P D James
Faber & Faber, have reprinted the crime novels of P D James, a name which will be known by many readers. I’ve read them all over the years, but couldn’t resist the great new covers. Phyllis Dorothy James was born in 1920, and went to Cambridge High school—up until the time of her death, she divided her time between Oxford and London. Apart from her writing, she worked for some time in criminal justice and for a hospital board in London. Her first novel was Cover her Face, published in 1962. Her last, Death Comes to Pemberley, in 2011. Fourteen of the books feature Adam Dalgleish, and two, Cordelia Gray. The Adam Dalgleish stories are my favourites—although the Cordelia Gray excursions are good. These are three of my favourites
Cover Her Face tells the story of Sally Jupp, who works as a maid in the home of a Mrs Maxie. Mrs Maxie’s son, Stephen, and daughter, Dorothy live with her. Sally causes a sensation when she enters the house dressed exactly as Dorothy and announces that Stephen has asked her to marry him. The mother and daughter are horrified at the idea, declaring the marriage will happen when hell freezes over. It is not, then, so surprising when Sally is found the next morning, dead in her room, having been strangled. Detective Chief Inspector Adam Dalgleish is called in to solve the murder. The plot, like all of James’s books, is quite complicated, with many different characters—one of the most interesting being Sally, who’s story, although she is not actually around in person for most of the action, is the one that causes so much of the trouble erupting chez Maxie.
I think The Lighthouse, which I am reading at the moment, is one of her best. It’s set on the fictitious island of Combe, off the Cornish coast. This island offers a peaceful and secure rest for over-stressed professionals. The Island is managed by a trust, and anyone born on the island is granted leave to stay whenever and for however long they might like. Successful novelist, Nathan Oliver, is a native of the island who stays for two weeks every year—often with his daughter Miranda. He is a most unpleasant character, not at all welcomed on Combe. Most people think he comes to gather material for his books, and that is particularly the case with one of the other guests. A rather spectacular murder occurs, involving the lighthouse, and Dalgleish along with his partner, Detective-Inspector Kate Miskin, is sent to Combe to investigate. What he finds is resentment, hatred—and someone with an old score to settle.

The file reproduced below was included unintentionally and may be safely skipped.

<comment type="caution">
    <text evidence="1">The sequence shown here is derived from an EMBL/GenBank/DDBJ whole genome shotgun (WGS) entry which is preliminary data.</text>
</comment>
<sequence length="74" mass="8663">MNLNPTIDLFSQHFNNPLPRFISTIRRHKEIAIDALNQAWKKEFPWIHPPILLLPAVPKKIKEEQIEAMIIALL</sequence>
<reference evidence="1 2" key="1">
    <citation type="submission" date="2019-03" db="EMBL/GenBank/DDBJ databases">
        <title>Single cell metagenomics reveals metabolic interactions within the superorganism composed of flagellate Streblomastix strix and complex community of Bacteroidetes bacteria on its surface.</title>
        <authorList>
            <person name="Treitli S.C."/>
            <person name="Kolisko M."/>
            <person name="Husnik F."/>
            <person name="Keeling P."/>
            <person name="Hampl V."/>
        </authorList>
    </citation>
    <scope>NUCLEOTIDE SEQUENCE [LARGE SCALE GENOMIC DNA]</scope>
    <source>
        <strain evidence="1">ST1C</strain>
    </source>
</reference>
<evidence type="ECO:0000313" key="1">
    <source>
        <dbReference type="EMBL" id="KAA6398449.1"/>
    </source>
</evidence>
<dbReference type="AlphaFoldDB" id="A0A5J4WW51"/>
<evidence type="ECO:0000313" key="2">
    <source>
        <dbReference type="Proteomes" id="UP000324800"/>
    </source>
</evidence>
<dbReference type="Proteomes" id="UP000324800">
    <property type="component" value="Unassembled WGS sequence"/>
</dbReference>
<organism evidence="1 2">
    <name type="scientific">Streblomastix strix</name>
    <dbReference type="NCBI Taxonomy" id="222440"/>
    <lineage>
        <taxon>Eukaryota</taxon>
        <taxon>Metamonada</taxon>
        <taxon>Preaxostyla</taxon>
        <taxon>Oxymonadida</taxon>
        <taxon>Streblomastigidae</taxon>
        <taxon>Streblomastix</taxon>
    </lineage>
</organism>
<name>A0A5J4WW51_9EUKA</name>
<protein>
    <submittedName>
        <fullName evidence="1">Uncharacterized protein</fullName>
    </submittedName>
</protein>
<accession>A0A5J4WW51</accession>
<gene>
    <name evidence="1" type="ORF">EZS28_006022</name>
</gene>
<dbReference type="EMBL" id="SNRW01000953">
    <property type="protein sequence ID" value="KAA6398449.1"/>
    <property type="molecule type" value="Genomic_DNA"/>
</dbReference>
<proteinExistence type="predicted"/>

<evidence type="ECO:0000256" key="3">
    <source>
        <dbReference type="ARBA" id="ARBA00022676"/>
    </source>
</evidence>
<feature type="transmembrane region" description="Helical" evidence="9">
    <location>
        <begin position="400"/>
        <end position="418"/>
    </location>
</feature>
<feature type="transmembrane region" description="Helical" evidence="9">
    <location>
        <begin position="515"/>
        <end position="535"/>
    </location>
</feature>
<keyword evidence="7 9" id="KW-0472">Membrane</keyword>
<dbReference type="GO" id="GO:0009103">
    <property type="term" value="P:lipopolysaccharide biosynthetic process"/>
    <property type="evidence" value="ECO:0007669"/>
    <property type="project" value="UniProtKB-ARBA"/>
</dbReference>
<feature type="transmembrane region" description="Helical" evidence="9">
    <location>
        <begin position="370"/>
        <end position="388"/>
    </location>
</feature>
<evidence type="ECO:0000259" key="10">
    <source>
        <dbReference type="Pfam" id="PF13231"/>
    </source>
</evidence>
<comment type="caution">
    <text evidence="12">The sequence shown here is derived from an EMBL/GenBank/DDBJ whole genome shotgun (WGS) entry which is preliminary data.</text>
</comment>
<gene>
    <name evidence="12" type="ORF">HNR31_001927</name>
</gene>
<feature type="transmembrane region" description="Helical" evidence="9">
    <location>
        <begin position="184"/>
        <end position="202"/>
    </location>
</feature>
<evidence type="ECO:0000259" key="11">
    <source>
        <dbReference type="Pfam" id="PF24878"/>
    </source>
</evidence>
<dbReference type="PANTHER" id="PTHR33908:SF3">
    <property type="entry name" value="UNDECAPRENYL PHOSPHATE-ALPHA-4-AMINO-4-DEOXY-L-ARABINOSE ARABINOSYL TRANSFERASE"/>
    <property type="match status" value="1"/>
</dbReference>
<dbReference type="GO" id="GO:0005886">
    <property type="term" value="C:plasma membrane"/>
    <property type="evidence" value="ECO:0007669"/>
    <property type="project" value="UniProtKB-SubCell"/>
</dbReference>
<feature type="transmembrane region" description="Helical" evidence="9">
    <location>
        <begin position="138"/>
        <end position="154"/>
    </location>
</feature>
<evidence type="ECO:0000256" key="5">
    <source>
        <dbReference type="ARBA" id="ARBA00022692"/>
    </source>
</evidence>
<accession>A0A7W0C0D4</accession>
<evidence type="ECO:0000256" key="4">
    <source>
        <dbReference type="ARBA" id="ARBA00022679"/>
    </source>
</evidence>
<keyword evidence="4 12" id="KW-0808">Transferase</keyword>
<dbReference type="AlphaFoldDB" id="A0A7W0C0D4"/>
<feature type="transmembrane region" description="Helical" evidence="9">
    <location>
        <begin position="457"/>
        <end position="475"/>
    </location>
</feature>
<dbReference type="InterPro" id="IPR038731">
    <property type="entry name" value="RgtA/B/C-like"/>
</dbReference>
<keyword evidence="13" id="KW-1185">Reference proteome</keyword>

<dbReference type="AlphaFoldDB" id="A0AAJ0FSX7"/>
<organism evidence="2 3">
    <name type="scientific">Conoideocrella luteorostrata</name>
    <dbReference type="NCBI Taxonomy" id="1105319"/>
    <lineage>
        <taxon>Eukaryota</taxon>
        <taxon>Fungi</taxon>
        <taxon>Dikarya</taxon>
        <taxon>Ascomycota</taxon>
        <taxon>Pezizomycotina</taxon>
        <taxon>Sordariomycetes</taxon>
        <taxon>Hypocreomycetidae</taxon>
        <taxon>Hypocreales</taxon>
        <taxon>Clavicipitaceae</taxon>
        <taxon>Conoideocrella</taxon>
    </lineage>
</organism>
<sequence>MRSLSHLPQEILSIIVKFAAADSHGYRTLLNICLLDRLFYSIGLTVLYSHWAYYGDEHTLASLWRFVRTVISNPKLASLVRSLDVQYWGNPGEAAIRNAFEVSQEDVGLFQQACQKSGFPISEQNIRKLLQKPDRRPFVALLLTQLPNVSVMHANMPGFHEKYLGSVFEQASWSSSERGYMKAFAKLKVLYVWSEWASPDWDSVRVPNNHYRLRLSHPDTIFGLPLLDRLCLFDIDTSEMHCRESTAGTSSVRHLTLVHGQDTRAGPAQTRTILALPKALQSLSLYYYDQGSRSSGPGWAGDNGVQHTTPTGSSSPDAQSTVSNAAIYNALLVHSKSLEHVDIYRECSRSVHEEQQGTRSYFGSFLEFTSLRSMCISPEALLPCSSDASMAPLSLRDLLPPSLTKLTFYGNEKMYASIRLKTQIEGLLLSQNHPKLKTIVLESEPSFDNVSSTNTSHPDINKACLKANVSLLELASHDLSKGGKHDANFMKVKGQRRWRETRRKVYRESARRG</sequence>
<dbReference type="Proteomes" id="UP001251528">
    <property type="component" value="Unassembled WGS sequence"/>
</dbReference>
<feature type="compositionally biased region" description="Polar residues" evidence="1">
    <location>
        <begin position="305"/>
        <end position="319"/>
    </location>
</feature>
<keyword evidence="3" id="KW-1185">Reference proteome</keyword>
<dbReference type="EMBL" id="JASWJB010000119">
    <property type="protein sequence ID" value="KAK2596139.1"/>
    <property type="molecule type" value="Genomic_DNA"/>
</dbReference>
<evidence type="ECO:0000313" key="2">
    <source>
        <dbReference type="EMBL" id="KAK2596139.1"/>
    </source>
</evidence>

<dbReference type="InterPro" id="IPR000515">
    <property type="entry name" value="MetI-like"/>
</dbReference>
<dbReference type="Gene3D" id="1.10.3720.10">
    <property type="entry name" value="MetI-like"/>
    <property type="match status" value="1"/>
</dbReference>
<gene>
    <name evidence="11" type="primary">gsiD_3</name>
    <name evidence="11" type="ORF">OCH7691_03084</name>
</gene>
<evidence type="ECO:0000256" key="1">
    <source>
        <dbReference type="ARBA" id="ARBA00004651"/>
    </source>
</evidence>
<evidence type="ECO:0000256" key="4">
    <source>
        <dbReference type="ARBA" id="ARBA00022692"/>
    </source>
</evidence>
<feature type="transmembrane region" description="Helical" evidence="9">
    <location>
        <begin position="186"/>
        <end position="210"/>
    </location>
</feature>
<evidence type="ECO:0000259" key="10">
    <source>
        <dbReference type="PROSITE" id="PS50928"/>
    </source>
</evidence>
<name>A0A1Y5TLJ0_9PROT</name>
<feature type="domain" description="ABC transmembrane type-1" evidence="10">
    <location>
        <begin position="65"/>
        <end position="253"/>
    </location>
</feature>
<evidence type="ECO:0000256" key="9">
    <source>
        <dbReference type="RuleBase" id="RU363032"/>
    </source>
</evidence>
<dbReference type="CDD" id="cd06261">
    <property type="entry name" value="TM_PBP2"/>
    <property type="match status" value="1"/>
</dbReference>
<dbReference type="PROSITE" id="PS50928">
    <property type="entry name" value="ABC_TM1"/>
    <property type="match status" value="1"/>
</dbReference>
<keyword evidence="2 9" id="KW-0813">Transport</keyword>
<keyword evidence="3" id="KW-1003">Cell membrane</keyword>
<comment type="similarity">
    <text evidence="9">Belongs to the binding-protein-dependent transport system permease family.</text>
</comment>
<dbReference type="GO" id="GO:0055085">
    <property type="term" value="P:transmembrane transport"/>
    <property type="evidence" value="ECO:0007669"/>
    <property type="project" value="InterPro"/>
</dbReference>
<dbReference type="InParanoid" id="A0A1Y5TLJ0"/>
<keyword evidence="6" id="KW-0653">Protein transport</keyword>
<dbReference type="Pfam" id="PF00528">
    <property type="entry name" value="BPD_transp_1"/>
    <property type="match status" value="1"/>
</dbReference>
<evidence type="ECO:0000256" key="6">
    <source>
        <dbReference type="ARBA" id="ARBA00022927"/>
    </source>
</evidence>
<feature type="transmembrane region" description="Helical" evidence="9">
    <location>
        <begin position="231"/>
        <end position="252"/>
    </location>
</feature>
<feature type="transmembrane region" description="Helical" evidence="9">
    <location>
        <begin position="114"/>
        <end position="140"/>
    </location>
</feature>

The Black Tower is another favourite. Set, once again, in a remote and lonely place—this time on the Dorset Coast. Dalgleish is surprised to receive a note from an old friend—Father Baddesley, a retired priest who works as chaplain at Toynton Lodge, a home for the disabled— asking him to come and stay. On arrival, he finds that his friend is dead, whatever Baddesley needed to tell him taken to the grave. Baddesley has supposedly died of a heart attack, but Dalgleish begins to suspect things are not all they seem in Toynton Lodge. Another death occurs, and an investigation is launched. One of the many things James is good at is invoking a sense of place. I could hear the wild sea of the Dorset Coast, the wind and the rain, and see the dangerous, rough cliff faces—falling down to the rocks below. Also, her characters are very real people you might know, or meet in the street. Reading her books, especially the older ones, shows how writing has changed. These books are generally lengthy tales, and quite dense—requiring a focussed attention. I have really enjoyed this little expedition into the past—a sort of double pleasure of the present reading, and the memory of how much I enjoyed them on my first reading (so many) years ago—when I took for granted the dense way they were written, demanding close reading—as most of the books I read at that time were. I feel that, alas, I have become slightly lazy, looking for books I can read quickly, not in it for the hard work of actually reading every word.
As well as the novels, James also wrote short story collections, a fragment of an autobiography—A Time To Be In Earnest, and a true crime book The Maul and the Pear Tree: The Ratcliffe Highway Murders 1811. The only book of hers I actively disliked was Death Comes to Pemberley—a post Pride and Prejudice novel that sees crime come to the married Elizabeth and Darcy’s estate. It just didn’t work, and is so off the mark, short of being desperate for the money, I don’t really know why she wrote the book. PD James won numerous awards, received honorary degrees from English universities and was created a life peer as Baroness James of Holland Park in 1991. I was fortunate to hear her speak, some time ago,when she was visiting Sydney. It was a great pleasure to listen to her, having been a fan for so long.